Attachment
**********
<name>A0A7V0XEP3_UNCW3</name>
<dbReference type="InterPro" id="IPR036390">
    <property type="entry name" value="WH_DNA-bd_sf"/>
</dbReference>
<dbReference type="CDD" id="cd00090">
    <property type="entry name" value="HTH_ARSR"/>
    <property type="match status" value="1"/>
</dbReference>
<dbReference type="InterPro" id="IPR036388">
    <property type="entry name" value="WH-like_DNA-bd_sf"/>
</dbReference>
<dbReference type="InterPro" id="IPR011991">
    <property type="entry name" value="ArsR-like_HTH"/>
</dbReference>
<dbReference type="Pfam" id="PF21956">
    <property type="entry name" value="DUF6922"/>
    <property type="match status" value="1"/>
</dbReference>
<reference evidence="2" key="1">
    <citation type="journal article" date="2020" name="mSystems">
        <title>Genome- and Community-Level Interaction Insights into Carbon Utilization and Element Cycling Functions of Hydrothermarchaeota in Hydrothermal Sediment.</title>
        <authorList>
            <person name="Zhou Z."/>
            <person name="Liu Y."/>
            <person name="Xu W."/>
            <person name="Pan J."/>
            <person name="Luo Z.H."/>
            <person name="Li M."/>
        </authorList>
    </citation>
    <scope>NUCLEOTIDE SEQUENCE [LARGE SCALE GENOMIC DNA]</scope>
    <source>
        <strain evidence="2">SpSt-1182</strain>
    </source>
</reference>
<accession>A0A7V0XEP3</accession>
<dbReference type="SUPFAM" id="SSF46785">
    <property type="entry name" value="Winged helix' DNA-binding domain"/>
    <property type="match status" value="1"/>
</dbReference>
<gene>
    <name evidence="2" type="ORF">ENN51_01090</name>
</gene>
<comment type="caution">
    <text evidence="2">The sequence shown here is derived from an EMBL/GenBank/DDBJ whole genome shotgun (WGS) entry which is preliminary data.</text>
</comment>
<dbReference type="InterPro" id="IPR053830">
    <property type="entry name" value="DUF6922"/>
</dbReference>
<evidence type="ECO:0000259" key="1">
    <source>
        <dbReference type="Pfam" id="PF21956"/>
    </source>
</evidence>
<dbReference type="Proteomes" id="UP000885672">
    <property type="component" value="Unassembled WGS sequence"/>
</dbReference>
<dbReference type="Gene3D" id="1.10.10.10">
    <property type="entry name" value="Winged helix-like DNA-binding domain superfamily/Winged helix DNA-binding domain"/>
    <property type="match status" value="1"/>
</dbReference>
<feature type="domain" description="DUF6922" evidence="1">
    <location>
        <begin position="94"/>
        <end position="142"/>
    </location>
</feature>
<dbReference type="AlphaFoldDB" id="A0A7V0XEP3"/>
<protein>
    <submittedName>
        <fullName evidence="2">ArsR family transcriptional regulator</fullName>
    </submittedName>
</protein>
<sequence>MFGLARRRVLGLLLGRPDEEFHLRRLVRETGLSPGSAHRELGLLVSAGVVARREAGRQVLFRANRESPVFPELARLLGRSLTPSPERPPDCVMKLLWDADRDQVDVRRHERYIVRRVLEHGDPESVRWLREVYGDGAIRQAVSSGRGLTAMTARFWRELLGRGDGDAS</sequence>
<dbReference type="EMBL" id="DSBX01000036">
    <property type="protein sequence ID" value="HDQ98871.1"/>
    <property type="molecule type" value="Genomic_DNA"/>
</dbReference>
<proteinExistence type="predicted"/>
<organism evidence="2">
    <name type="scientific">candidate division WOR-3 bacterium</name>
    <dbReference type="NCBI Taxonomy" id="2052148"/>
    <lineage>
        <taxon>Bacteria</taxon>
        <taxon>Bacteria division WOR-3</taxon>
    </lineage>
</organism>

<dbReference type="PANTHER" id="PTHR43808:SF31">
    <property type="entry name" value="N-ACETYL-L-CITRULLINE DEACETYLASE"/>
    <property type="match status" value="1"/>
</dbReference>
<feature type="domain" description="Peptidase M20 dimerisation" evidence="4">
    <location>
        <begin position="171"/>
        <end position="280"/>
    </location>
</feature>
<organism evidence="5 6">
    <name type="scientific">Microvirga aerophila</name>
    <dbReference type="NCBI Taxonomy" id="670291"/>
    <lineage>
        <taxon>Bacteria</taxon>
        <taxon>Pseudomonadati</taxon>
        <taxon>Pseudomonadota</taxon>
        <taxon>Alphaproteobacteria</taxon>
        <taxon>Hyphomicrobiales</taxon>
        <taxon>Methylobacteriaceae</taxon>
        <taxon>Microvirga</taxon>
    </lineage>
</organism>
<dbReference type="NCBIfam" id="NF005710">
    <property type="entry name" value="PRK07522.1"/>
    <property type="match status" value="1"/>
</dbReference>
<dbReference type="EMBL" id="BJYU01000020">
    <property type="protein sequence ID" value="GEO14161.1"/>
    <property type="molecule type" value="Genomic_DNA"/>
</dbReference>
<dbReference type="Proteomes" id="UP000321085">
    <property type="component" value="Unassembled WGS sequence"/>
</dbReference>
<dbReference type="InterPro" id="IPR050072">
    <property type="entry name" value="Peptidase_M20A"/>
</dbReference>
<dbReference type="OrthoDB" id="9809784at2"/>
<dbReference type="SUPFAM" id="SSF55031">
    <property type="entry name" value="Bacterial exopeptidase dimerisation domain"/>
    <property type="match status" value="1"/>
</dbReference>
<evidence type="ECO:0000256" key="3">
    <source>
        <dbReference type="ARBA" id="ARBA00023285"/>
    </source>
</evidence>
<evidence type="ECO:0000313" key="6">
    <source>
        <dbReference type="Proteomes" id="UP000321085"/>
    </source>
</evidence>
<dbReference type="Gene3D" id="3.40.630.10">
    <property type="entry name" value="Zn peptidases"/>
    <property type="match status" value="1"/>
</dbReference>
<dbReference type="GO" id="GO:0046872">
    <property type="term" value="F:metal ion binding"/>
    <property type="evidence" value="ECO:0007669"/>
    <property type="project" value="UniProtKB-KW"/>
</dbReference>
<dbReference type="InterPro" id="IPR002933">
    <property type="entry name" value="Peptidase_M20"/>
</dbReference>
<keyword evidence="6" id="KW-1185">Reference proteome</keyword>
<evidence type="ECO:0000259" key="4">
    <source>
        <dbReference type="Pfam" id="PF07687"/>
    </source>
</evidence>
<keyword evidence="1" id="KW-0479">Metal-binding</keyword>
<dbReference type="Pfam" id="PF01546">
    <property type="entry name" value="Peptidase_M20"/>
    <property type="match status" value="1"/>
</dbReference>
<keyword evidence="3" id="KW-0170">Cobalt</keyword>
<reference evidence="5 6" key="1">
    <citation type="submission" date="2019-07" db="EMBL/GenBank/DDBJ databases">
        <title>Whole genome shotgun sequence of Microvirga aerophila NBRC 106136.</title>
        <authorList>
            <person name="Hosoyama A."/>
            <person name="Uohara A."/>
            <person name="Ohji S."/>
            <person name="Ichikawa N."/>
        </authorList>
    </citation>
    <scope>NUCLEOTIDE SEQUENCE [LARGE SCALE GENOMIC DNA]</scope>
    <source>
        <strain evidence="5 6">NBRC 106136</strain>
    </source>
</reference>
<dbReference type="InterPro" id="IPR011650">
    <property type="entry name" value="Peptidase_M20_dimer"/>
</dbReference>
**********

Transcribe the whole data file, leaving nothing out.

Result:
<name>A0A7V0XEP3_UNCW3</name>
<dbReference type="InterPro" id="IPR036390">
    <property type="entry name" value="WH_DNA-bd_sf"/>
</dbReference>
<dbReference type="CDD" id="cd00090">
    <property type="entry name" value="HTH_ARSR"/>
    <property type="match status" value="1"/>
</dbReference>
<dbReference type="InterPro" id="IPR036388">
    <property type="entry name" value="WH-like_DNA-bd_sf"/>
</dbReference>
<dbReference type="InterPro" id="IPR011991">
    <property type="entry name" value="ArsR-like_HTH"/>
</dbReference>
<dbReference type="Pfam" id="PF21956">
    <property type="entry name" value="DUF6922"/>
    <property type="match status" value="1"/>
</dbReference>
<reference evidence="2" key="1">
    <citation type="journal article" date="2020" name="mSystems">
        <title>Genome- and Community-Level Interaction Insights into Carbon Utilization and Element Cycling Functions of Hydrothermarchaeota in Hydrothermal Sediment.</title>
        <authorList>
            <person name="Zhou Z."/>
            <person name="Liu Y."/>
            <person name="Xu W."/>
            <person name="Pan J."/>
            <person name="Luo Z.H."/>
            <person name="Li M."/>
        </authorList>
    </citation>
    <scope>NUCLEOTIDE SEQUENCE [LARGE SCALE GENOMIC DNA]</scope>
    <source>
        <strain evidence="2">SpSt-1182</strain>
    </source>
</reference>
<accession>A0A7V0XEP3</accession>
<dbReference type="SUPFAM" id="SSF46785">
    <property type="entry name" value="Winged helix' DNA-binding domain"/>
    <property type="match status" value="1"/>
</dbReference>
<gene>
    <name evidence="2" type="ORF">ENN51_01090</name>
</gene>
<comment type="caution">
    <text evidence="2">The sequence shown here is derived from an EMBL/GenBank/DDBJ whole genome shotgun (WGS) entry which is preliminary data.</text>
</comment>
<dbReference type="InterPro" id="IPR053830">
    <property type="entry name" value="DUF6922"/>
</dbReference>
<evidence type="ECO:0000259" key="1">
    <source>
        <dbReference type="Pfam" id="PF21956"/>
    </source>
</evidence>
<dbReference type="Proteomes" id="UP000885672">
    <property type="component" value="Unassembled WGS sequence"/>
</dbReference>
<dbReference type="Gene3D" id="1.10.10.10">
    <property type="entry name" value="Winged helix-like DNA-binding domain superfamily/Winged helix DNA-binding domain"/>
    <property type="match status" value="1"/>
</dbReference>
<feature type="domain" description="DUF6922" evidence="1">
    <location>
        <begin position="94"/>
        <end position="142"/>
    </location>
</feature>
<dbReference type="AlphaFoldDB" id="A0A7V0XEP3"/>
<protein>
    <submittedName>
        <fullName evidence="2">ArsR family transcriptional regulator</fullName>
    </submittedName>
</protein>
<sequence>MFGLARRRVLGLLLGRPDEEFHLRRLVRETGLSPGSAHRELGLLVSAGVVARREAGRQVLFRANRESPVFPELARLLGRSLTPSPERPPDCVMKLLWDADRDQVDVRRHERYIVRRVLEHGDPESVRWLREVYGDGAIRQAVSSGRGLTAMTARFWRELLGRGDGDAS</sequence>
<dbReference type="EMBL" id="DSBX01000036">
    <property type="protein sequence ID" value="HDQ98871.1"/>
    <property type="molecule type" value="Genomic_DNA"/>
</dbReference>
<proteinExistence type="predicted"/>
<organism evidence="2">
    <name type="scientific">candidate division WOR-3 bacterium</name>
    <dbReference type="NCBI Taxonomy" id="2052148"/>
    <lineage>
        <taxon>Bacteria</taxon>
        <taxon>Bacteria division WOR-3</taxon>
    </lineage>
</organism>

<dbReference type="PANTHER" id="PTHR43808:SF31">
    <property type="entry name" value="N-ACETYL-L-CITRULLINE DEACETYLASE"/>
    <property type="match status" value="1"/>
</dbReference>
<feature type="domain" description="Peptidase M20 dimerisation" evidence="4">
    <location>
        <begin position="171"/>
        <end position="280"/>
    </location>
</feature>
<organism evidence="5 6">
    <name type="scientific">Microvirga aerophila</name>
    <dbReference type="NCBI Taxonomy" id="670291"/>
    <lineage>
        <taxon>Bacteria</taxon>
        <taxon>Pseudomonadati</taxon>
        <taxon>Pseudomonadota</taxon>
        <taxon>Alphaproteobacteria</taxon>
        <taxon>Hyphomicrobiales</taxon>
        <taxon>Methylobacteriaceae</taxon>
        <taxon>Microvirga</taxon>
    </lineage>
</organism>
<dbReference type="NCBIfam" id="NF005710">
    <property type="entry name" value="PRK07522.1"/>
    <property type="match status" value="1"/>
</dbReference>
<dbReference type="EMBL" id="BJYU01000020">
    <property type="protein sequence ID" value="GEO14161.1"/>
    <property type="molecule type" value="Genomic_DNA"/>
</dbReference>
<dbReference type="Proteomes" id="UP000321085">
    <property type="component" value="Unassembled WGS sequence"/>
</dbReference>
<dbReference type="InterPro" id="IPR050072">
    <property type="entry name" value="Peptidase_M20A"/>
</dbReference>
<dbReference type="OrthoDB" id="9809784at2"/>
<dbReference type="SUPFAM" id="SSF55031">
    <property type="entry name" value="Bacterial exopeptidase dimerisation domain"/>
    <property type="match status" value="1"/>
</dbReference>
<evidence type="ECO:0000256" key="3">
    <source>
        <dbReference type="ARBA" id="ARBA00023285"/>
    </source>
</evidence>
<evidence type="ECO:0000313" key="6">
    <source>
        <dbReference type="Proteomes" id="UP000321085"/>
    </source>
</evidence>
<dbReference type="Gene3D" id="3.40.630.10">
    <property type="entry name" value="Zn peptidases"/>
    <property type="match status" value="1"/>
</dbReference>
<dbReference type="GO" id="GO:0046872">
    <property type="term" value="F:metal ion binding"/>
    <property type="evidence" value="ECO:0007669"/>
    <property type="project" value="UniProtKB-KW"/>
</dbReference>
<dbReference type="InterPro" id="IPR002933">
    <property type="entry name" value="Peptidase_M20"/>
</dbReference>
<keyword evidence="6" id="KW-1185">Reference proteome</keyword>
<evidence type="ECO:0000259" key="4">
    <source>
        <dbReference type="Pfam" id="PF07687"/>
    </source>
</evidence>
<keyword evidence="1" id="KW-0479">Metal-binding</keyword>
<dbReference type="Pfam" id="PF01546">
    <property type="entry name" value="Peptidase_M20"/>
    <property type="match status" value="1"/>
</dbReference>
<keyword evidence="3" id="KW-0170">Cobalt</keyword>
<reference evidence="5 6" key="1">
    <citation type="submission" date="2019-07" db="EMBL/GenBank/DDBJ databases">
        <title>Whole genome shotgun sequence of Microvirga aerophila NBRC 106136.</title>
        <authorList>
            <person name="Hosoyama A."/>
            <person name="Uohara A."/>
            <person name="Ohji S."/>
            <person name="Ichikawa N."/>
        </authorList>
    </citation>
    <scope>NUCLEOTIDE SEQUENCE [LARGE SCALE GENOMIC DNA]</scope>
    <source>
        <strain evidence="5 6">NBRC 106136</strain>
    </source>
</reference>
<dbReference type="InterPro" id="IPR011650">
    <property type="entry name" value="Peptidase_M20_dimer"/>
</dbReference>